The chug-chug and urgent whistle call of an approaching train is always exciting, especially when a vintage steam engine leads the charge. How can you hear it and see it and not want to be on it? Several family-friendly excursion trains in California welcome dogs as well as parents, grandparents and youngsters aboard. Here’s a rundown.
• Skunk Train: One of the most entertaining ways to experience Mendocino County’s majestic redwoods is aboard the historic (and dog-friendly) Skunk Train, so named because the self-propelled, gasoline-powered “railbus” cars introduced in the 1920s stunk to high heaven. Today, four-hour, dog-friendly excursions out of Willits dive deep into the woods on 40-mile round trips, while one-hour round trips out of Fort Bragg give a more brief taste of the environment. On both ends, look for seasonal specials like the Pumpkin Express and Magical Christmas Train.
• Sacramento RiverTrain: From the same management as the Skunk Train, the Sacramento RiverTrain runs a leisurely, 28-mile round-trip between West Sacramento and Woodland, welcoming families with dogs in open-air cars. Regular trips showcase Gold Rush history with a stop midway. Up to five dogs are allowed on specialty trains including the Beer Train, Old Vine Express and RiverTrain Excursion runs.
• Railtown 1897 State Historic Park: This sprawling Tuolumne County attraction, part of the California State Railroad Museum complex, combines industrial heritage and railroad history with the lore of Hollywood’s film industry. Scenes from dozens of Western films and TV shows were recorded here, many of which will be familiar to visitors of a certain age. Steam-train rides are offered weekends April-October and holiday weekends in winter. Visitors with dogs are allowed on the grounds and in open-air observation cars once used for sightseeing in the Canadian Rockies. Reserve early for Halloween and Christmas trains. And be sure to visit nearby Columbia State Historic Park, the “Gold Rush town that refused to die,” now a charming place for adults, children (and dogs) alike to visit. Plan your visit for the second Saturday of the month or during one of many special-event weekends to be charmed by volunteers who don period dress to help create a Gold Rush atmosphere.
• Roaring Camp Railroads: It's hard to beat a day in the redwoods, especially if the visit includes a ride on a narrow-gauge railroad once used to haul Bunyan-size logs out of the Santa Cruz Mountains of Santa Cruz County. Roaring Camp Railroad's vintage steam engines date to the 1890s, but today they haul people—and dogs, if leashed and well behaved—on a scenic route winding from its Felton depot through towering redwood groves and up a winding grade to a picnic stop on the summit of Bear Mountain. The ride itself is only an hour long, but the beautiful grounds invite lingering, and the many special events put on throughout the year are ideal for multigenerational outings.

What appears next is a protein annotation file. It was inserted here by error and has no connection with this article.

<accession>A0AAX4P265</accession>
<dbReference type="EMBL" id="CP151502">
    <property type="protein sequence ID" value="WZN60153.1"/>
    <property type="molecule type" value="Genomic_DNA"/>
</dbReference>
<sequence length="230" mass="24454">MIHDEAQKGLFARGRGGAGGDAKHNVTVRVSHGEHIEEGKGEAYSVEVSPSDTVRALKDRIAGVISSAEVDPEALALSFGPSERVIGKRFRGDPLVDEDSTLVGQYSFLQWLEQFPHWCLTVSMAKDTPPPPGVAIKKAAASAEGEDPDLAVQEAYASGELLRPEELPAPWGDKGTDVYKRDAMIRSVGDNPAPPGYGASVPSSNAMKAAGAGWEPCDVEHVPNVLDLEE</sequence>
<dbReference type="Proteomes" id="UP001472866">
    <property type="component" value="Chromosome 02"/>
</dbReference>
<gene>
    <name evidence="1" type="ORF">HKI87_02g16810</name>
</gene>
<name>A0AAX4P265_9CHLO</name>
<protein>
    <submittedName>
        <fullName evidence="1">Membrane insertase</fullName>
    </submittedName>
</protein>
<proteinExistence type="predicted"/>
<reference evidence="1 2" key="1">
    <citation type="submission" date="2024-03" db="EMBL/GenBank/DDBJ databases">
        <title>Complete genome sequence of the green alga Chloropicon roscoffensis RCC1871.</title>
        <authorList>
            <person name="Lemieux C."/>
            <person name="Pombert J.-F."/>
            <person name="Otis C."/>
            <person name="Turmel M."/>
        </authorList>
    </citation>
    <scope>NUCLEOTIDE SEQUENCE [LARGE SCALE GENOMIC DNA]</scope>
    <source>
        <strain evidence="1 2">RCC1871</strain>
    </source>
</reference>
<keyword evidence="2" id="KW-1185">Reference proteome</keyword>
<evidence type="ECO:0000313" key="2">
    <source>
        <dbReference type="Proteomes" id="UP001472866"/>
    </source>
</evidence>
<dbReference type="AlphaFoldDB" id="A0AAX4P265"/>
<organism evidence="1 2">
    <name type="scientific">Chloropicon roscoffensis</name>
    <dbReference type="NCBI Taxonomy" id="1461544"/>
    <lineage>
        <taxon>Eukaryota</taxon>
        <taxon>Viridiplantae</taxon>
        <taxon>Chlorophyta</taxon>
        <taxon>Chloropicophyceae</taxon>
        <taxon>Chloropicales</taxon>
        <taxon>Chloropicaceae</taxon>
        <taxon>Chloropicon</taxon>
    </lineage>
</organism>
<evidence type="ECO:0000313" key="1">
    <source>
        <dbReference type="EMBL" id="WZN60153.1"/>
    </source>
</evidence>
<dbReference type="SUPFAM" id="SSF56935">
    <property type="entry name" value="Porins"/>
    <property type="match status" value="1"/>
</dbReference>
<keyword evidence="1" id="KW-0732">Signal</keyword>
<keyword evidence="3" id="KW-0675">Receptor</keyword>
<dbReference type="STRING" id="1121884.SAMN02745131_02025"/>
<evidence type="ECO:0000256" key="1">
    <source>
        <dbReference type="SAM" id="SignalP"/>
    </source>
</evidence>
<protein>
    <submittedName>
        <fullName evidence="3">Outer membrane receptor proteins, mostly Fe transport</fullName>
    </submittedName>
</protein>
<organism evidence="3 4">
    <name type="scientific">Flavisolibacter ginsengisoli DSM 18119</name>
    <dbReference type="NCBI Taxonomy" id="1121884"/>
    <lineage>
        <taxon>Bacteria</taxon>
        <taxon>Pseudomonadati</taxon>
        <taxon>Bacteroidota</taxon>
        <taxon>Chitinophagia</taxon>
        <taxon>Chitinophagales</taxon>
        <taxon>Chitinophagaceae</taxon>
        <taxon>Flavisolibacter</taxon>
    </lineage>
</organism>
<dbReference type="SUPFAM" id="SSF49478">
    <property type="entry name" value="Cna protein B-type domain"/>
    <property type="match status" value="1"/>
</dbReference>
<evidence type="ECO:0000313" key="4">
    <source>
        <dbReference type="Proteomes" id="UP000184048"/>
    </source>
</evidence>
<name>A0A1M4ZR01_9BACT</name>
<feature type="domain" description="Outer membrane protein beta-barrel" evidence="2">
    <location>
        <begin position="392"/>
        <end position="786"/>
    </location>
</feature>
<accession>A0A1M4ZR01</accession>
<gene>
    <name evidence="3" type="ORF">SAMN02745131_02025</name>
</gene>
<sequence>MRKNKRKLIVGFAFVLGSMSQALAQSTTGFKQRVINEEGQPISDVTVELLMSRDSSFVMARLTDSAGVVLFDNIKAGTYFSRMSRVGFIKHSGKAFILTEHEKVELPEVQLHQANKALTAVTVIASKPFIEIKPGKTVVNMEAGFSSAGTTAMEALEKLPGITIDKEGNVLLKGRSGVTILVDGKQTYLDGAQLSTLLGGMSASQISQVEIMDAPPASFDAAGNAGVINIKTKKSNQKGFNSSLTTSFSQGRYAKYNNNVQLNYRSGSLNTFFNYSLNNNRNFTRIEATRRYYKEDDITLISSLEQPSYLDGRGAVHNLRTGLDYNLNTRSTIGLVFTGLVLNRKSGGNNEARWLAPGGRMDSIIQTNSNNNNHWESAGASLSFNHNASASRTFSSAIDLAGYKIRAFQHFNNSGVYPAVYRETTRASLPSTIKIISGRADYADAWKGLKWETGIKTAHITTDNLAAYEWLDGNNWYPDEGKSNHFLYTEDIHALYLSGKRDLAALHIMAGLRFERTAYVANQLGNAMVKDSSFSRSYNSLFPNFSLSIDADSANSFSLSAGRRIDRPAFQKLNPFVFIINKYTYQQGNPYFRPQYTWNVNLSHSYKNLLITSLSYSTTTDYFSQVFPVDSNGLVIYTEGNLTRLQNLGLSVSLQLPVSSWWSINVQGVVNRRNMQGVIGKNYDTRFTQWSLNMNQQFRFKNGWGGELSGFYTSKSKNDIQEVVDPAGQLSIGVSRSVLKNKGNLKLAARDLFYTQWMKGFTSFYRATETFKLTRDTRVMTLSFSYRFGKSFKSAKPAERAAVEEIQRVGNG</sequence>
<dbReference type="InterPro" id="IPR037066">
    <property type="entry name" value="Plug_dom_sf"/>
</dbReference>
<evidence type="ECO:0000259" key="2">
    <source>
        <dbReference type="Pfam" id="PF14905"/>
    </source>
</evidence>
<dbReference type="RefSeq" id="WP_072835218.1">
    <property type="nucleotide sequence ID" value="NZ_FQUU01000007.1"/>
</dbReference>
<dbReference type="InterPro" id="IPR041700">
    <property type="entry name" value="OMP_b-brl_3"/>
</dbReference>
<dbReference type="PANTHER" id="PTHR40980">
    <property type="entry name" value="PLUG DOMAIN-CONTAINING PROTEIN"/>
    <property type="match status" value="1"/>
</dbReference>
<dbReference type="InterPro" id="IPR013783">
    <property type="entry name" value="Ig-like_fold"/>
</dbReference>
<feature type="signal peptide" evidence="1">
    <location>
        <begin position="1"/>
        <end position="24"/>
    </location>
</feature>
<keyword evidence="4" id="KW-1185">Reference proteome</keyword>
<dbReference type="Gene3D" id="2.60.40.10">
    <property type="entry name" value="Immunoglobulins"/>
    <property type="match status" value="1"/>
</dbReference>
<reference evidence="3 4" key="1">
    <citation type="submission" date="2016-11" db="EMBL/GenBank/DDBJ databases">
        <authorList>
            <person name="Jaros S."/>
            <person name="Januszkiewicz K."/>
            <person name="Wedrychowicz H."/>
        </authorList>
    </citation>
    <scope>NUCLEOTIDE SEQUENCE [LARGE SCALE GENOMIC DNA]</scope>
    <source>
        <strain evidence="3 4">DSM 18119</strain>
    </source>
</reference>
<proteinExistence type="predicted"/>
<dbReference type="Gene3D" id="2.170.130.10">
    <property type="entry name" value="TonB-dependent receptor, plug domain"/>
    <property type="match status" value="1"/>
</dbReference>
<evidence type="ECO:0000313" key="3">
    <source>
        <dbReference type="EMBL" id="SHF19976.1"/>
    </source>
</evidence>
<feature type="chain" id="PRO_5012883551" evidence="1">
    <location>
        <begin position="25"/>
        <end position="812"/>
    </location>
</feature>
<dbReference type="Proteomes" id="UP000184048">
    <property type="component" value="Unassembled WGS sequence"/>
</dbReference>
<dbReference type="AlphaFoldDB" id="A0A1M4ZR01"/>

• Yosemite Mountain Sugar Pine Railroad: Just outside Yosemite National Park, this excursion train operation provides enchanting summertime excursions into the redwoods. Choose a train pulled by a Shay steam locomotive built in the early 20th century for lumber operations in Tuolumne County, or opt for a “Model A”-powered ride behind a Jenny railcar. Either way, you’ll enjoy exhibits, picnic grounds and hiking in the area. Leashed dogs not shy of loud noise are welcome on daytime but not dinner or moonlight excursions.
• Western Railway Museum: From the late 1800s into the early 1940s, dozens of Northern California communities were connected by electric “interurban” railroads. The biggest player was the Sacramento Northern, whose trunk line stretched 184 miles from Chico to San Francisco—and whose heritage is preserved at the Western Railway Museum outside Suisun City in Solano County. For the price of admission, visitors, including dogs, can enjoy unlimited rides on historic streetcars that make a circuit around the grounds, along with 50-minute rides in old interurban train cars along a 5-mile stretch of electrified track.
Photo Credit: @wandering_wednesday